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Greener Apple
This year also saw Apple fulfil many of its Greener Apple commitments on environmentally friendly manufacturing, following a savage campaign against it in 2007 by green lobby group Greenpeace.

The company has followed through on its promises to make its products and manufacturing processes greener, with a greater reliance on recyclable aluminium for its computers, glass arsenic-free displays as well as BFR- and PVC-free components.

Clone Wars
And let's not forget the latest battle in the Clone Wars. In November, Apple won a significant legal victory over upstart Mac clone maker Psystar (which launched its line of Leopard-enabled PCs in April). After Apple got around to launching a lawsuit against the computer manufacturer in July, Psystar countersued Apple claiming it was effectively running a monopoly.

However, last month a judge rejected the counter-claim and the case will go to court in late 2009.

Intriguingly, Apple recently amended its initial lawsuit with a claim that it believed Psystar was a front by a dozen or so John Doe individuals or companies - something that will add spice to next year's legal proceedings no doubt.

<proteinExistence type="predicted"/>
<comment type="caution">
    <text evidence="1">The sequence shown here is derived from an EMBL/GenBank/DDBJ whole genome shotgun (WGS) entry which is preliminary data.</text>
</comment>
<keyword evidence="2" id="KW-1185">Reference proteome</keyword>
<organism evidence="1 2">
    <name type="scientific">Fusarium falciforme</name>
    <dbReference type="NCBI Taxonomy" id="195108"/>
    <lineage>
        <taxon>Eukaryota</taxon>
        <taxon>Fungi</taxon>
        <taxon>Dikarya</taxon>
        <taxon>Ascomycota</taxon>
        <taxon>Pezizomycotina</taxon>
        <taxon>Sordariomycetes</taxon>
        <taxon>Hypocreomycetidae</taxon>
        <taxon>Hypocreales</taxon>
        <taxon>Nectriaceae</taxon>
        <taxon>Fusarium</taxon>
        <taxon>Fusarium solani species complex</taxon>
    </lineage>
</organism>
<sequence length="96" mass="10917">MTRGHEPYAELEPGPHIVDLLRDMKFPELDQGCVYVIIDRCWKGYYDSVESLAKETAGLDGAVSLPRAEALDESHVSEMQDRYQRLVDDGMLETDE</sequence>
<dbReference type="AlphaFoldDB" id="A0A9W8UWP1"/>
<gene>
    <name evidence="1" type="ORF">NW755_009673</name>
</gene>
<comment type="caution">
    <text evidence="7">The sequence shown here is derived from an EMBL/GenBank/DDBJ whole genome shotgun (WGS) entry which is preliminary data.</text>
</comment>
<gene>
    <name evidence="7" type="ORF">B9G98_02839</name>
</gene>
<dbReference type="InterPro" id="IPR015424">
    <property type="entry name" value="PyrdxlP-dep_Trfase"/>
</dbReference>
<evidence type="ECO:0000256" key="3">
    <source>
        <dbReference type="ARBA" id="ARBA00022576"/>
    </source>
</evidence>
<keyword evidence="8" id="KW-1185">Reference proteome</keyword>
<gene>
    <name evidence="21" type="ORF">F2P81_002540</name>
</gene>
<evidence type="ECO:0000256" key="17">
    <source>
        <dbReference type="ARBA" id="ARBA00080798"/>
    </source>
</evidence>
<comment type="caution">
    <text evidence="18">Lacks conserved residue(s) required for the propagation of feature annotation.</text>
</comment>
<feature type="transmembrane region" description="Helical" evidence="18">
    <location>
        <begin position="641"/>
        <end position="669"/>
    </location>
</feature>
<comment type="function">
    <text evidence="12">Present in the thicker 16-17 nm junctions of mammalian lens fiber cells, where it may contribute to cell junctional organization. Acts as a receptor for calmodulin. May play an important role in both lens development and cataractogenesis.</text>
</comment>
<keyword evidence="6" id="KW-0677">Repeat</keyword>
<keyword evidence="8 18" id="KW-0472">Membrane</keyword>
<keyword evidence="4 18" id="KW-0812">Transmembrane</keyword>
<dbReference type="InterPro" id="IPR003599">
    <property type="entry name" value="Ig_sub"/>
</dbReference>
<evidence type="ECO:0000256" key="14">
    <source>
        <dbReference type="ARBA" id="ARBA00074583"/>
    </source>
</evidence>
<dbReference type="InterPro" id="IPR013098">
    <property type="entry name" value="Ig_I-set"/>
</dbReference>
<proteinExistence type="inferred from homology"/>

In the meantime, the message to the industry on Mac clones was unambiguous: Mac OS X is a Mac thing. End of story.

Looking ahead
As for 2009, in January Apple starts off the year with the traditional Macworld expo where it will be expected by analysts and consumers to turn the computing world on its head, as always.

Rumours are already spreading of a 'new generation' device with the inevitable predictions of tablets and netbooks. The latter persists despite Jobs' assertion the company would hold a watching brief on the nascent devices.

What's almost a given for 2009 is that Apple will continue to focus primarily on its iPhone business. The iPod market will continue to creep towards market saturation and upgrades to the iMac range of consumer desktops should top out a solid range of products. Who knows, even the Mac Mini might get some love in the Jobs keynote.

Snow Leopard
For this columnist, the highlight of 2009 will be Snow Leopard, the next generation of the Mac OS X operating system. The company has promised Snow Leopard will shy away from introducing hundreds of new features and instead focus on stability, speed and streamlining what already constitutes a mature and highly marketable OS.

At a time when both consumers and businesses are saying 'no thanks' to Windows Vista and the Mac is gaining ground on its old rival with market share in the US creeping towards the 10 per cent mark, 2009 has the potential to be another seminal year for Jobs and co.